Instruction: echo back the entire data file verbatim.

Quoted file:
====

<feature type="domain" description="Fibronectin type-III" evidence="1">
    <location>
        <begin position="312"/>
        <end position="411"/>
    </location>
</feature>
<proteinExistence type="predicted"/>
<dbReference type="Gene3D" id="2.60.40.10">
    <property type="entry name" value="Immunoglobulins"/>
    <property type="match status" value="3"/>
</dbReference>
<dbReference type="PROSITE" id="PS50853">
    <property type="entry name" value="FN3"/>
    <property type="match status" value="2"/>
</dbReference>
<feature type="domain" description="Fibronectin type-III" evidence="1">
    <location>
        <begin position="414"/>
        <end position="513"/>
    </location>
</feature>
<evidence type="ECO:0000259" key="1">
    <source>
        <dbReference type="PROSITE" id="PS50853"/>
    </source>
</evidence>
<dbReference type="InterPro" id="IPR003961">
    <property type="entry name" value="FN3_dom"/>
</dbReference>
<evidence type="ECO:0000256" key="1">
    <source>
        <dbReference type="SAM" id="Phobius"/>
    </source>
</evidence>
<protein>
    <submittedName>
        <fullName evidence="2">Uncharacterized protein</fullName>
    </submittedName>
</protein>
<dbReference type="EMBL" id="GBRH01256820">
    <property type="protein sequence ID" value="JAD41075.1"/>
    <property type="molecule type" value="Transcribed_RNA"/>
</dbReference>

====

<feature type="domain" description="Fibronectin type-III" evidence="1">
    <location>
        <begin position="312"/>
        <end position="411"/>
    </location>
</feature>
<proteinExistence type="predicted"/>
<dbReference type="Gene3D" id="2.60.40.10">
    <property type="entry name" value="Immunoglobulins"/>
    <property type="match status" value="3"/>
</dbReference>
<dbReference type="PROSITE" id="PS50853">
    <property type="entry name" value="FN3"/>
    <property type="match status" value="2"/>
</dbReference>
<feature type="domain" description="Fibronectin type-III" evidence="1">
    <location>
        <begin position="414"/>
        <end position="513"/>
    </location>
</feature>
<evidence type="ECO:0000259" key="1">
    <source>
        <dbReference type="PROSITE" id="PS50853"/>
    </source>
</evidence>
<dbReference type="InterPro" id="IPR003961">
    <property type="entry name" value="FN3_dom"/>
</dbReference>
<evidence type="ECO:0000256" key="1">
    <source>
        <dbReference type="SAM" id="Phobius"/>
    </source>
</evidence>
<protein>
    <submittedName>
        <fullName evidence="2">Uncharacterized protein</fullName>
    </submittedName>
</protein>
<dbReference type="EMBL" id="GBRH01256820">
    <property type="protein sequence ID" value="JAD41075.1"/>
    <property type="molecule type" value="Transcribed_RNA"/>
</dbReference>